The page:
‘Never mind that I feel hungry now, my body has let me down again – I am back to counting calories’.

Although, I am hungry, I feel a sense of achievement in feeling empty and longing for food. Right now, I know that I can resist. I temporarily feel a sense of calm and control in making this decision.

‘I am determined to win this battle with my body.’

As I leave the house, I grasp a quick opportunity to look in the mirror at my reflection. All I can see is my tummy sticking out and I pull my coat tightly around me to try and hide away. I feel low, miserable and deeply self-conscious. I feel worried that others will be looking at me and judging me.


I am on the tube. I notice skinny women. I feel fat in comparison. I am ashamed of my body and feel sad inside. I look down at the floor shamefully.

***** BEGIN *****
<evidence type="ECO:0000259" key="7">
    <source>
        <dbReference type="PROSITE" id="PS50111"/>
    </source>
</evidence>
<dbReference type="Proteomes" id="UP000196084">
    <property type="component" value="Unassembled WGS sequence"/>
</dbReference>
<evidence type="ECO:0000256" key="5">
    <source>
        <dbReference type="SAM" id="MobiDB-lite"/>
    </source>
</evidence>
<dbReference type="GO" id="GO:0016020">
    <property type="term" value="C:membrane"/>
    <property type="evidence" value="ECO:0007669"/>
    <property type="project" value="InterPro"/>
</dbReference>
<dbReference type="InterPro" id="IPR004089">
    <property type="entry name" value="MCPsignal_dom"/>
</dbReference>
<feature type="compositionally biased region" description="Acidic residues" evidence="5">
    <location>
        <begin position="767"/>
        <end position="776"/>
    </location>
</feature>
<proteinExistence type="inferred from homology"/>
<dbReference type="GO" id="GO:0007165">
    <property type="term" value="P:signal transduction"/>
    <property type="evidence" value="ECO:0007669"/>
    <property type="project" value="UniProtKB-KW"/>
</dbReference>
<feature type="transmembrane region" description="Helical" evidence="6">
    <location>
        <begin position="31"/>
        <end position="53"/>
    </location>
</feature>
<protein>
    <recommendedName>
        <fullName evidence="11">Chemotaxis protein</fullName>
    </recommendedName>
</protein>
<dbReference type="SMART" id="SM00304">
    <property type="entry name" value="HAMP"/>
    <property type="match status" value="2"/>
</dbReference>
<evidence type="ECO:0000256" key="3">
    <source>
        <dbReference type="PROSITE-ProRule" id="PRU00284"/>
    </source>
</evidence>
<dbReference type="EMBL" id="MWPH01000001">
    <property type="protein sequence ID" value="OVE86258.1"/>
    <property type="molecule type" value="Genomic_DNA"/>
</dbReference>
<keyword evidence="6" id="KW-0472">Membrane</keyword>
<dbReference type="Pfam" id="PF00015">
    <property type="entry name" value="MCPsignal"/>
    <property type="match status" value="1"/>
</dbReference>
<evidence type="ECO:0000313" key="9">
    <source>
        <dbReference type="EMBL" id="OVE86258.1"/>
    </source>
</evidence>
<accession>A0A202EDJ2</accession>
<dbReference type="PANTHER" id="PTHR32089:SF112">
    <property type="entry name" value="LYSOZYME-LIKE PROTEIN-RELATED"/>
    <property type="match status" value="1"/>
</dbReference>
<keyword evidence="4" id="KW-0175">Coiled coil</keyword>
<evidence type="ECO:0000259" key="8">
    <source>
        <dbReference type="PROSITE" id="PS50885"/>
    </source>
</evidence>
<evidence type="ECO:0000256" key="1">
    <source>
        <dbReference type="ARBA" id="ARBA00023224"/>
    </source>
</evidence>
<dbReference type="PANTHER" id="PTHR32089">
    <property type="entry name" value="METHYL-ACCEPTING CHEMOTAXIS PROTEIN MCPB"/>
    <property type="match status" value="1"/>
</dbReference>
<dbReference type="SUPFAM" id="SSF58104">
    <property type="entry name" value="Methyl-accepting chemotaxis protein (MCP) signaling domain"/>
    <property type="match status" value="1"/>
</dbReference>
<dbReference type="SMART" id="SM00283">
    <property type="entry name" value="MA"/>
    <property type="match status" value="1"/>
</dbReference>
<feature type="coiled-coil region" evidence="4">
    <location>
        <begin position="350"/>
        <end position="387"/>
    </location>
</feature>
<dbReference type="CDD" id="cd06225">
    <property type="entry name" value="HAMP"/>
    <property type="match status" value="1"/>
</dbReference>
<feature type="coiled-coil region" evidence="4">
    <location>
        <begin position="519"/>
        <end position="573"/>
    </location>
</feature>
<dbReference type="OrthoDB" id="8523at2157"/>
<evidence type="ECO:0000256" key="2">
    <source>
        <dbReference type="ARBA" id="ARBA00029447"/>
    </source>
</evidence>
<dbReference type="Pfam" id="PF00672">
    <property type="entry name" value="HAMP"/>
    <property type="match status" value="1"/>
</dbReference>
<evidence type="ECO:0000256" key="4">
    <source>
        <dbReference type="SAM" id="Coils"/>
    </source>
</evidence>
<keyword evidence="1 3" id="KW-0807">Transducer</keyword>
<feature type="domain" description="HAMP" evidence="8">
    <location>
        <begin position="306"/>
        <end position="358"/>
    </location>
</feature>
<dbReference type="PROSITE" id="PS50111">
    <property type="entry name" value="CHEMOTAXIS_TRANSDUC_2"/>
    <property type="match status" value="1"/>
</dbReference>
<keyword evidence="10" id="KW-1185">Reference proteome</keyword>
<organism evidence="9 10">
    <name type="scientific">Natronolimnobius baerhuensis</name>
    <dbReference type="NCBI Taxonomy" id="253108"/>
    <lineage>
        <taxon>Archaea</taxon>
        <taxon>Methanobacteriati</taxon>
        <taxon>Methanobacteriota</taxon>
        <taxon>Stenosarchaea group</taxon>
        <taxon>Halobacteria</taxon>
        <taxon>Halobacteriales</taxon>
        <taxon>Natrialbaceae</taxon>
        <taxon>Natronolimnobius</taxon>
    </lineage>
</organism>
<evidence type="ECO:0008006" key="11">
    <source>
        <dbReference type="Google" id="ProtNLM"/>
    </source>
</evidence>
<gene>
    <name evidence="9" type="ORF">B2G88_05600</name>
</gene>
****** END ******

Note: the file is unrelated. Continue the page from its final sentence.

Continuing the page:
At lunchtime, I scan the menu for low calorie options. It is cold. I feel hungry, and my stomach is grumbling.  However, I am pleased to have chosen the virtuous option. I keep thinking of the scales and my fat tummy.

The day passes uneventfully. I spend my lunch-hour browsing fitness and recipe websites. I feel inspired and justified by these in striving to change my body shape.


I walk in the door. No-one else is here. I feel tired and hungry after a long day. I feel momentarily lost and alone. I go into the kitchen and open the fridge door. I close it again.

I go upstairs and my mood doesn’t shift. The kitchen is calling me. I am determined to resist. I will be ‘good’ and have a chicken salad.

I eat the salad and I am not at all satisfied. Afterwards, I decide that just one biscuit is allowed. I have done well by restricting my eating all day.